Hard to believe, but it's been one year since SpaceShipTwo disintegrated during a test flight, killing one pilot and seriously injuring the other. Undaunted by the tragedy, Virgin Galactic has been hard at work building the second version of the suborbital rocket plane -- a slightly modified version that may finally usher in the era of space tourism.
Version two of Virgin Galactic's SpaceShipTwo, which is yet unnamed, is currently being constructed at a hanger in California's Mojave desert. As company founder Richard Branson told Mashable, they should be unveiling a completed spacecraft sometime around February 2016, after which time "we go into flight tests." It's a solid sign that Virgin Galactic, just a year after the incident, is, in the words of Branson, "very much back on track."
Indeed, things didn't look good in the wake of the disaster. It wasn't immediately obvious if Virgin would continue, or whether Richard Branson would weather the flurry of criticism, including allegations of hubris and recklessness. It also didn't help that he tried to distance Virgin from Scaled Composites, who provided the test pilots. Clearly, the company is once again looking to the future and are hoping to put this incident behind it.
To prevent a similar accident from happening again, Virgin Galactic and Scaled Composite designers are equipping the new space plane with a mechanism that will prevent the premature deployment of its braking feathers. Last year, VSS Enterprise broke-up during the ascent phase after co-pilot Michael Alsbury -- who died in the accident -- moved a lever in the cockpit to unlock the tail feathers too early in the flight, causing the ship to disintegrate. The new device should significantly mitigate the opportunity for pilot error.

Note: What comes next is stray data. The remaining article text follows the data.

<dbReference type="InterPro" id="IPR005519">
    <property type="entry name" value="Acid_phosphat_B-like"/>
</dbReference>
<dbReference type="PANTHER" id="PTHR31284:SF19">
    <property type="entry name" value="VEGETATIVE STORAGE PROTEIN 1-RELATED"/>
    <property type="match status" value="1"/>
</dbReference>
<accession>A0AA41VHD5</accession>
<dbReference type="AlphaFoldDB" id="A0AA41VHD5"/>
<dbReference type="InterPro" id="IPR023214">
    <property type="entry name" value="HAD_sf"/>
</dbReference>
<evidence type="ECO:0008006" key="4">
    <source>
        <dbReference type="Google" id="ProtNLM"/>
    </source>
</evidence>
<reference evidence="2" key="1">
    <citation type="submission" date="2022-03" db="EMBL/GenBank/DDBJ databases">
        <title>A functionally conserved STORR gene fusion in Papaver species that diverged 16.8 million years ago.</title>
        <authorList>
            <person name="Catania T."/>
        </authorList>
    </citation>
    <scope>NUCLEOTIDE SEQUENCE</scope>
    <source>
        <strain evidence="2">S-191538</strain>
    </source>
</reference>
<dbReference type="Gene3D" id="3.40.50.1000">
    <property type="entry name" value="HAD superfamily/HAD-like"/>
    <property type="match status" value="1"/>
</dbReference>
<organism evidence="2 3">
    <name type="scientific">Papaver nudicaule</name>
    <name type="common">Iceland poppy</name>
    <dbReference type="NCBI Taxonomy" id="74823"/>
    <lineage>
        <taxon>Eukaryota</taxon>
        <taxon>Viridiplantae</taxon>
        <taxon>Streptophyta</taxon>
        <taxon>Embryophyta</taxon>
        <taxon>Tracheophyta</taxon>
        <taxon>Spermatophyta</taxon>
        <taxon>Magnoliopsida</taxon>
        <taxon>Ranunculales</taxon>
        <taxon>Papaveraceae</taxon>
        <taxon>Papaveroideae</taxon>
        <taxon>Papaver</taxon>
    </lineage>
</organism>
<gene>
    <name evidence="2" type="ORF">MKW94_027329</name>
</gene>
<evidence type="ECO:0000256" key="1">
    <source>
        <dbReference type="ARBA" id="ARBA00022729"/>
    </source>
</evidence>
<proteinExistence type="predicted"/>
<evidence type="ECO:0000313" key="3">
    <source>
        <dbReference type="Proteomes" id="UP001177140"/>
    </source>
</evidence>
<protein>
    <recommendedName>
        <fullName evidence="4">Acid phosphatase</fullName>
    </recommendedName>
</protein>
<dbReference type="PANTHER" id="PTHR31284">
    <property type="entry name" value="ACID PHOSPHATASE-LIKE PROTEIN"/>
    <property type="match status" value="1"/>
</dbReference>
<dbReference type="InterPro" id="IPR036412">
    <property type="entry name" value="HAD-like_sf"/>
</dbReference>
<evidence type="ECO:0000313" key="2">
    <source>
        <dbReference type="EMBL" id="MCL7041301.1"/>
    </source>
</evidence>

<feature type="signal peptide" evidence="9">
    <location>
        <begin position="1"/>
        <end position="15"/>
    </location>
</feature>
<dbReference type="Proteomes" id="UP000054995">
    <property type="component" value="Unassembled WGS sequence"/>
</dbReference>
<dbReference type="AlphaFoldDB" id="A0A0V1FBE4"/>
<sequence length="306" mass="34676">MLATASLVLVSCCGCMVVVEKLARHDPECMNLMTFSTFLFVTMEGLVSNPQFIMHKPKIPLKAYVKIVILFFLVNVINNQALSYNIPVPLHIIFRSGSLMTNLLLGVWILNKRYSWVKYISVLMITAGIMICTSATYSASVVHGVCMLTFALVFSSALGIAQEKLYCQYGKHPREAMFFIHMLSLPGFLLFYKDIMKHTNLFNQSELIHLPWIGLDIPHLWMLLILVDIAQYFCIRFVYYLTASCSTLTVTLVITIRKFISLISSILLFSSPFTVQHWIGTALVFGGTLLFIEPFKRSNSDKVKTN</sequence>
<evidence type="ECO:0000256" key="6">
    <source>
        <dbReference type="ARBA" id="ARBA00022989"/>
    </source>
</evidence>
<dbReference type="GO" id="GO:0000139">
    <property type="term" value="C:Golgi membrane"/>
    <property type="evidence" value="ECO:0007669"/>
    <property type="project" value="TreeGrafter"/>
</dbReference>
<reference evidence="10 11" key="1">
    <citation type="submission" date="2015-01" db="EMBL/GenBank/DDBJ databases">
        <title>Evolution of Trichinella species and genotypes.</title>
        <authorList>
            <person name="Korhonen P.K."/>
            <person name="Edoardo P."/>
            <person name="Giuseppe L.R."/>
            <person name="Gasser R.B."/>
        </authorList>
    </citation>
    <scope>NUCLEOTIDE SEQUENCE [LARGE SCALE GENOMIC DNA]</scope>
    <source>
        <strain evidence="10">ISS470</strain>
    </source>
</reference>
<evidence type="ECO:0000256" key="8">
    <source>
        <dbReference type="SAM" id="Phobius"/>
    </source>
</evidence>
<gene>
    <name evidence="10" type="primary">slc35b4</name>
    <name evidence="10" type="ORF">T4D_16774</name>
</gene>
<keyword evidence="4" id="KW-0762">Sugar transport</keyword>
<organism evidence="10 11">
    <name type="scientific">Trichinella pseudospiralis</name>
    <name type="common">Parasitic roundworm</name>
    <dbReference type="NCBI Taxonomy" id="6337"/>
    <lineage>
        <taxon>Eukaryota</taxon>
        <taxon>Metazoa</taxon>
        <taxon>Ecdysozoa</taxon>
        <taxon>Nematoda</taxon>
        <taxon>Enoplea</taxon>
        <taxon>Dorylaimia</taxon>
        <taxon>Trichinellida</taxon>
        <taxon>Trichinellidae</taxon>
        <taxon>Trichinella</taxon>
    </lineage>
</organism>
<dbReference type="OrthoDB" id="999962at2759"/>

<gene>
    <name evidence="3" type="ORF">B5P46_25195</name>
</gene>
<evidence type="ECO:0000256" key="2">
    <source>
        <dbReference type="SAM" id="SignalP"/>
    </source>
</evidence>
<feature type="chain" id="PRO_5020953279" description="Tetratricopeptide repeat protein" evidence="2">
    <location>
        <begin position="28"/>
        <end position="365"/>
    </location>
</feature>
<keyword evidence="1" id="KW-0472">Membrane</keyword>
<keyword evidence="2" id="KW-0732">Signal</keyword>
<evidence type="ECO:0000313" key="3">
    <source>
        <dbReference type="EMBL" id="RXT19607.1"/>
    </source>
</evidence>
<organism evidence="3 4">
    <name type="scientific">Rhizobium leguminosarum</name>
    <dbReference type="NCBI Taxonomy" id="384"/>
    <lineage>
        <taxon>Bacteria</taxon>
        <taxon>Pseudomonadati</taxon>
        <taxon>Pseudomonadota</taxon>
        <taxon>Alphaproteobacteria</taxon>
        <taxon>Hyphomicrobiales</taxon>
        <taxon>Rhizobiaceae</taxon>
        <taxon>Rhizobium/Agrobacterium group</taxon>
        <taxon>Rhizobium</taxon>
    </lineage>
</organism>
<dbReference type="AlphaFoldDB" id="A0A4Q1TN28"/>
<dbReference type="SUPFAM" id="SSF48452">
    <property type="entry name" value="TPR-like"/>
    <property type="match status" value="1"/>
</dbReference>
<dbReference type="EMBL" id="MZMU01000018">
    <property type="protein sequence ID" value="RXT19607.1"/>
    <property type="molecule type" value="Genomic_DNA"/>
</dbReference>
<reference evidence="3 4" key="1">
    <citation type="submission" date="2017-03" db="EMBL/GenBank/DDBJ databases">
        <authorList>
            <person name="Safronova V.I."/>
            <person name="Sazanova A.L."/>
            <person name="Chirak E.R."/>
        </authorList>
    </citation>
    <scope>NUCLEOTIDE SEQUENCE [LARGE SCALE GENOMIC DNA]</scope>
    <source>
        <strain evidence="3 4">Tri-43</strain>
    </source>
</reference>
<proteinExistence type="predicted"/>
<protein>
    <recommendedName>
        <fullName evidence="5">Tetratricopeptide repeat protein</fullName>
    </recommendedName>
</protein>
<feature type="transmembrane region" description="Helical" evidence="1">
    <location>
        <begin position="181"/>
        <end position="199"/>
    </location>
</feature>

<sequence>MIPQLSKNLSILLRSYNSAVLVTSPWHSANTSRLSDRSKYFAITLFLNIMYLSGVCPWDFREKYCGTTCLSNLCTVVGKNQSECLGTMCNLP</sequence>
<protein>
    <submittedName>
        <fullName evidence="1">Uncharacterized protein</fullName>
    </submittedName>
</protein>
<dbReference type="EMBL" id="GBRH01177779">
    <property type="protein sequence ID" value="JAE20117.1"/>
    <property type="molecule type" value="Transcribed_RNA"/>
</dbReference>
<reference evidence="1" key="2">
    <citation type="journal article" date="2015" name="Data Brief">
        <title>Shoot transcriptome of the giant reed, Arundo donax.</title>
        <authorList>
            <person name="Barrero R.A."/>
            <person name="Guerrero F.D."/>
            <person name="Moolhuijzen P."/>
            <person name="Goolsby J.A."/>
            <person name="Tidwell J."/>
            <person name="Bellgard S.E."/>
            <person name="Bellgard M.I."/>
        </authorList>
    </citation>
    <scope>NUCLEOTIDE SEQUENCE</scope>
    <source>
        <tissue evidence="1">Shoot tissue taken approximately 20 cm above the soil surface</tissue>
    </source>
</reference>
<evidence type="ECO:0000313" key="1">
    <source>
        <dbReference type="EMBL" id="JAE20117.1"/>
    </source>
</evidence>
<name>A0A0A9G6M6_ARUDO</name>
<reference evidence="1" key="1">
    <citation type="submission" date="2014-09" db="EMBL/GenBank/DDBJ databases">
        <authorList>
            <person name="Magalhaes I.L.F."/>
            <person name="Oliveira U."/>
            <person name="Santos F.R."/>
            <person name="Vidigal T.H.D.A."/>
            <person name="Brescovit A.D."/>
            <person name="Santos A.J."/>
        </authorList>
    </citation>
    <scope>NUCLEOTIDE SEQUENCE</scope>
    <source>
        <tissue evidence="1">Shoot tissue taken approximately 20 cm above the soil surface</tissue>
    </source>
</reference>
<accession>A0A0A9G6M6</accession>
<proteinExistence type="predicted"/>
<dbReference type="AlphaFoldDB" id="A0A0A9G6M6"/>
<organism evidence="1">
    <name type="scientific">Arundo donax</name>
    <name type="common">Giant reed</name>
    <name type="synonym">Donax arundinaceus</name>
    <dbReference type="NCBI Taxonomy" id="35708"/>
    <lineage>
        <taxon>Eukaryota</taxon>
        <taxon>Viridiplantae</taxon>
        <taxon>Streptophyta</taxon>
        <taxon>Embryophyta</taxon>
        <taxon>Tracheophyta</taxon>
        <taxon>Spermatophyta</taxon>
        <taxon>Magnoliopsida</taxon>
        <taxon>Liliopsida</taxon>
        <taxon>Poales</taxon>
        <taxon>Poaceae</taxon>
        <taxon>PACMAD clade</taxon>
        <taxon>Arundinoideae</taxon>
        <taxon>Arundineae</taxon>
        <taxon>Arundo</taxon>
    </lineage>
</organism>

In addition to this feature and a new seat design, the Galactic Team is continuing to refine the space plane's rocket fuel mixture. The new rocket plane, which is the first to be built by Virgin subsidiary The Spaceship Company (TSC), will be test-piloted by Virgin Galactic pilots, rather than Scaled Composite pilots. Other than that, not much has changed.
"The airframe itself we think is sound, and the propulsion system is sound," noted Virgin Galactic chief executive George Whitesides at an ISPCS conference last month. "We required very few changes to the vehicle following our test flight accident."
Artistic impression of LaucherOne (Credit: Virgin Galactic)
Work is also scaling-up on Virgin Galactic's LauncherOne program, which is designed to deliver small satellites into orbit. Virgin is currently shopping for a new LauncherOne aircraft carrier, and it's equipping the two-stage rocket with a bigger fuel tank. That should increase its load capacity from 120kg to 200kg.